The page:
Unveiling Caste Privilege in 12th Fail: A Critical Examination from a Dalit Perspective

Caste-privileged people need to know that the caste into which they are born comes with certain advantages that Dalits have been deprived of. They don't have to face what Dalits have to endure on a daily basis; they are not humiliated because of their caste.
Unveiling Caste Privilege in 12th Fail: A Critical Examination from a Dalit Perspective

People are talking about the movie "12th Fail" and its emotional scenes. From a Dalit perspective, this movie needs to be critically examined. Emotionally, the film attempts to connect with the audience, depicting the struggle of an individual to crack the UPSC examination. The main characters in the movie include Manoj Sharma, Pritam Pandey, Shraddha Joshi, and Gauri Bhaiya.

Manoj Sharma is portrayed as a person from a poor family, with his father initially employed but later suspended. The movie illustrates his poverty and the challenges he faced when he came to Delhi to pursue the goal of cracking the IAS exam. During his journey to Delhi, Manoj encounters theft of his belongings and money. Fortunately, he receives help from Pritam Pandey, who assists him in traveling to Delhi. In Delhi, he also receives support from Gauri Bhaiya. It appears as though he receives instant help from anyone he comes in contact with, securing prompt assistance even for admission to a coaching institution.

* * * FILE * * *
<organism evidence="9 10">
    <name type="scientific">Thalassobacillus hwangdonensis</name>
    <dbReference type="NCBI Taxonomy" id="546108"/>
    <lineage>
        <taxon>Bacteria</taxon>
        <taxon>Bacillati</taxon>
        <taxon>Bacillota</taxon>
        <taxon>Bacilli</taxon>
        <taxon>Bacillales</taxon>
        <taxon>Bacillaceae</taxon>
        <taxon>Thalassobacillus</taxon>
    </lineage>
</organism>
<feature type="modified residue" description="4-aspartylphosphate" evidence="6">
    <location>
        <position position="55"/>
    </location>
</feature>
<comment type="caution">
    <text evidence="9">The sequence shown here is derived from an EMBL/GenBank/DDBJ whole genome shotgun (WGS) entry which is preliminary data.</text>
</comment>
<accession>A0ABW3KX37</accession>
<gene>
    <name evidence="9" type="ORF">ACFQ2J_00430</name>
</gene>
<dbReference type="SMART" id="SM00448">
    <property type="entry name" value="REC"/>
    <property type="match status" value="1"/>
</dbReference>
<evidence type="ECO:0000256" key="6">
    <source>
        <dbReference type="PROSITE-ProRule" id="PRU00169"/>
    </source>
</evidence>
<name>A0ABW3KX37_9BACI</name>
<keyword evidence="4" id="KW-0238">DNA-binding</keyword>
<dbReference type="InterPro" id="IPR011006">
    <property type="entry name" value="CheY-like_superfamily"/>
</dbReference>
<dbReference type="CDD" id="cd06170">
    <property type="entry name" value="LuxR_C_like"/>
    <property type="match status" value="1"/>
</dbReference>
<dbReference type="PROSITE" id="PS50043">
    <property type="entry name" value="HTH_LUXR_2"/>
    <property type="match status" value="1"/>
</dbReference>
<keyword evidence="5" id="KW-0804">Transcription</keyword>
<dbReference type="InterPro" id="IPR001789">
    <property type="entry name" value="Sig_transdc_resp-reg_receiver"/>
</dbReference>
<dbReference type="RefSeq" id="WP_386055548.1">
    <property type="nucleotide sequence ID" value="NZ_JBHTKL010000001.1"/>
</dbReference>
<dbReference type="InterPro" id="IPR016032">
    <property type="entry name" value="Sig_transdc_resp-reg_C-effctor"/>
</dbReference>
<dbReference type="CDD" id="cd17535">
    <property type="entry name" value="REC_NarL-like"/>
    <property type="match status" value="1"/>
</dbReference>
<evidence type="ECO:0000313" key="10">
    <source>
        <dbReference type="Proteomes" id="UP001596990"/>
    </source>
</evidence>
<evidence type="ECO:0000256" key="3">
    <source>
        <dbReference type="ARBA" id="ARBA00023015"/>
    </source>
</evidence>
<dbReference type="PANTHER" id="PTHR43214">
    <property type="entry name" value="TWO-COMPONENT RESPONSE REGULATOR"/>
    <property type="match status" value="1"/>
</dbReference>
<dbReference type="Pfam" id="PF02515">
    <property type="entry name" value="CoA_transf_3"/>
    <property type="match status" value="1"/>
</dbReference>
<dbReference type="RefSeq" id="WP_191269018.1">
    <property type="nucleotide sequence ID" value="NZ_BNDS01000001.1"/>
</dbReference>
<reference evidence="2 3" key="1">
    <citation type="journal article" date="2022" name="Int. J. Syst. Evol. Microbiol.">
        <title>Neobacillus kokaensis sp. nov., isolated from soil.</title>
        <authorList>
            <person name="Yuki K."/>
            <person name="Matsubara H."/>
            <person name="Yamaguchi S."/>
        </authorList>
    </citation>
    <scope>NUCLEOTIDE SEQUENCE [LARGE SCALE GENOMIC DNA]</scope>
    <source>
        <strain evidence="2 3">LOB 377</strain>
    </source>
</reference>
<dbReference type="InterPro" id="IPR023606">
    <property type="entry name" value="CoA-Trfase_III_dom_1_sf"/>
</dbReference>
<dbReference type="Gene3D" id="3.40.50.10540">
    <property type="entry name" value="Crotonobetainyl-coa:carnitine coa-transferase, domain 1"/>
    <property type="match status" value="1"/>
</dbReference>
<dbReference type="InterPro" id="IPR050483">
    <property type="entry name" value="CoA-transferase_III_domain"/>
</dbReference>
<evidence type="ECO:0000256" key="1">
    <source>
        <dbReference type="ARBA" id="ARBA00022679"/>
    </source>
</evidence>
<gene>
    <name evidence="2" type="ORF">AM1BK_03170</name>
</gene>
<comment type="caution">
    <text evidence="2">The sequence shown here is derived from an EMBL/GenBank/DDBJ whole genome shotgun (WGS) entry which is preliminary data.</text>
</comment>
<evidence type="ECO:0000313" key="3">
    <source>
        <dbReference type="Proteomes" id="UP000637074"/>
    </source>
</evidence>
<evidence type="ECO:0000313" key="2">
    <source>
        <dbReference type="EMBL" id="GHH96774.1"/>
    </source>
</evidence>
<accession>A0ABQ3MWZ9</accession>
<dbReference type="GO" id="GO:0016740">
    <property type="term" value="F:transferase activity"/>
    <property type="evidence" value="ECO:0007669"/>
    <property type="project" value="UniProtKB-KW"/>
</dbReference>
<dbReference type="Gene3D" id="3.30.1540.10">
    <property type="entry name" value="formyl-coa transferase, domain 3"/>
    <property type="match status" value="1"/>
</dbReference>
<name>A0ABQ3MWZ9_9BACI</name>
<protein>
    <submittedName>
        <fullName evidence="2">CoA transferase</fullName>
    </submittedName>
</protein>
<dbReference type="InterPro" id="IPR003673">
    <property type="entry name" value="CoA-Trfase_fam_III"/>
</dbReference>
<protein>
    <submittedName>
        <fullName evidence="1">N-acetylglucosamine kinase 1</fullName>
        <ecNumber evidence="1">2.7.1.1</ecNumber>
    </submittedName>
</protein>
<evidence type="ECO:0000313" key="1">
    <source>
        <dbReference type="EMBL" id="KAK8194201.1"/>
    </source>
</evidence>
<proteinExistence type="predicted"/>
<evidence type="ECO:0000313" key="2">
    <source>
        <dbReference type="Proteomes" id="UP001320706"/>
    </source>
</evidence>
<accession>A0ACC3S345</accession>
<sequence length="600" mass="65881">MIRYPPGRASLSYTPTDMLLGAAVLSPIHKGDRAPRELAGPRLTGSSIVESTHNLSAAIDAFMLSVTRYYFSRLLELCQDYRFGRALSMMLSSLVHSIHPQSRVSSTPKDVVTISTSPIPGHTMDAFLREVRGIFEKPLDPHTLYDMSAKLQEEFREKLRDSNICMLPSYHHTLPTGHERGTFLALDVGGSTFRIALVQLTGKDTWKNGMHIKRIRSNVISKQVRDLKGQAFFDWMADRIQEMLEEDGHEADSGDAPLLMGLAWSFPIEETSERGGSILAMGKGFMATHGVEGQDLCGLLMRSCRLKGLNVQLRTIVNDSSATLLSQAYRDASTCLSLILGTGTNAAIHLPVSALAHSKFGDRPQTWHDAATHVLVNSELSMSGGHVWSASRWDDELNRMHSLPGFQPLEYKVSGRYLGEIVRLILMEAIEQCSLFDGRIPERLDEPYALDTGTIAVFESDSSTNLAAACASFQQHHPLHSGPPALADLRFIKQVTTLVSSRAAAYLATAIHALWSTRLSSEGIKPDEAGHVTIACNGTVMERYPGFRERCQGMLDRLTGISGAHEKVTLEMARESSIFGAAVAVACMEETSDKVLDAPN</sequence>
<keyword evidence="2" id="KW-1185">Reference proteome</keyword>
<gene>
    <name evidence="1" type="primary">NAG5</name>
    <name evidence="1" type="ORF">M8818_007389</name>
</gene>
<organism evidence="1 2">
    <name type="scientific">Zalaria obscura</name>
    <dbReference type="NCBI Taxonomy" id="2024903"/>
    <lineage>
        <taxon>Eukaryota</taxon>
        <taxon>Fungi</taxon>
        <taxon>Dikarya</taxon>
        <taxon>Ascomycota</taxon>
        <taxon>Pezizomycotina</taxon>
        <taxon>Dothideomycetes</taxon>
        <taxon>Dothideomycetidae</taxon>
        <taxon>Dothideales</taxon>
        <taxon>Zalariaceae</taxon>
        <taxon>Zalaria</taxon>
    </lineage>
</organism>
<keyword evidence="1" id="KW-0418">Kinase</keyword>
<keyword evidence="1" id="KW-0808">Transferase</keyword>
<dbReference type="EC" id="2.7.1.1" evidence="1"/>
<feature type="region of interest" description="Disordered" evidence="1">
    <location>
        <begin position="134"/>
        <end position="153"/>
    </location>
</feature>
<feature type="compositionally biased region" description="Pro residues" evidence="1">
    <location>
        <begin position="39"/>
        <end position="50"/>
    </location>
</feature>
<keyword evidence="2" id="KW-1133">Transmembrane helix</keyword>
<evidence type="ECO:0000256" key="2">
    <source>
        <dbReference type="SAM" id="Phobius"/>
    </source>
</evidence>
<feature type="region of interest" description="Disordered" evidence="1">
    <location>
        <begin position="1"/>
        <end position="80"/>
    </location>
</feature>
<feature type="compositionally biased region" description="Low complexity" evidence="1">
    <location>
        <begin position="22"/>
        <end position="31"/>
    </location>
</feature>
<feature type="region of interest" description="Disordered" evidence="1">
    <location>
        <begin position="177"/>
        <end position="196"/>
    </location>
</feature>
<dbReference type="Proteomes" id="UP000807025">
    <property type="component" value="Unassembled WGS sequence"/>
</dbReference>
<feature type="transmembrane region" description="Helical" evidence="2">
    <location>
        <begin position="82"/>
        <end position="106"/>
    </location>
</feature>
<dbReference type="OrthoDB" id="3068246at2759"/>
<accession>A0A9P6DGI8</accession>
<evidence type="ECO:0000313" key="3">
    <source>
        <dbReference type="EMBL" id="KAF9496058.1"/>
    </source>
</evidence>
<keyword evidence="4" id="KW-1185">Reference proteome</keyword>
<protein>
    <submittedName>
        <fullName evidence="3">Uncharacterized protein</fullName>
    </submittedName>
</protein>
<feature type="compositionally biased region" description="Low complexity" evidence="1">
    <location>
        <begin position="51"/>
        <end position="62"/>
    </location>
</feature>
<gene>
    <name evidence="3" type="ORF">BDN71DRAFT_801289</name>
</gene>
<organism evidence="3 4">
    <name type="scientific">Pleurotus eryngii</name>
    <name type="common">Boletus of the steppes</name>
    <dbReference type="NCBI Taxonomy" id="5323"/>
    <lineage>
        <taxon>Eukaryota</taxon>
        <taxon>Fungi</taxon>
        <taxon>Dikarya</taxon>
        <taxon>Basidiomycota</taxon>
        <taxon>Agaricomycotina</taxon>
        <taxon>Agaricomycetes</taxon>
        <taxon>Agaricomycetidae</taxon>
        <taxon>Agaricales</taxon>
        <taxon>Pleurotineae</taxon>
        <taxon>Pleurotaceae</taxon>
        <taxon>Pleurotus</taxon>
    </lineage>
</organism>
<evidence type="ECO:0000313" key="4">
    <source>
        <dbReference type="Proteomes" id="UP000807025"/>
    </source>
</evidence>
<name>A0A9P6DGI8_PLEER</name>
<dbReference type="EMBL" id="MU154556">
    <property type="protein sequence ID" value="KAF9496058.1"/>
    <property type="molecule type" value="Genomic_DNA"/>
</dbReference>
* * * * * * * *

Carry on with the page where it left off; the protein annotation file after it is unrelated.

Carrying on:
What is evident here is a manifestation of caste privilege, as Manoj Sharma in the movie is receiving assistance from various quarters. If the character had been a Dalit, would they have received such help instantly? I think not. It is challenging for a Dalit to obtain the kind of support depicted in Manoj Sharma's journey in the movie. The main character in the film, due to his caste, does not experience discrimination, school dropout due to caste-based humiliation, physical beatings, or the societal humiliation that Dalits often face.

The film questions whether Manoj's father faces humiliation due to his caste, highlighting the absence of the severe caste-based struggles that Dalits encounter. It contrasts the privileges enjoyed by Manoj, who doesn't face the hardships typically endured by Dalit aspirants. The movie fails to shed light on the hidden privileges derived from his caste.

In the narrative, Manoj Sharma gets the opportunity to interview twice, a luxury that may not be afforded to a Dalit in a similar situation. The reference to Tina Dabi's case, a Dalit topper facing casteist slurs and questioning of her merit, emphasizes how the concept of "merit" is perpetually tied to being Dalit.

This movie unveils the caste privilege experienced by the hero, Manoj Sharma, who is spared the challenges faced by Dalit aspirants. It also underscores the persistent issue of casteism, as seen in real-life cases like Tina Dabi's. The film fails to illuminate the hidden privileges associated with Manoj's caste and calls attention to the unacknowledged caste privileges prevalent in society.

Dalits have been deprived of the transformative power of love, touch, and acceptance, as their very touch is deemed untouchable by others.
Dalits have been deprived of the transformative power of love, touch, and acceptance, as their very touch is deemed untouchable by others.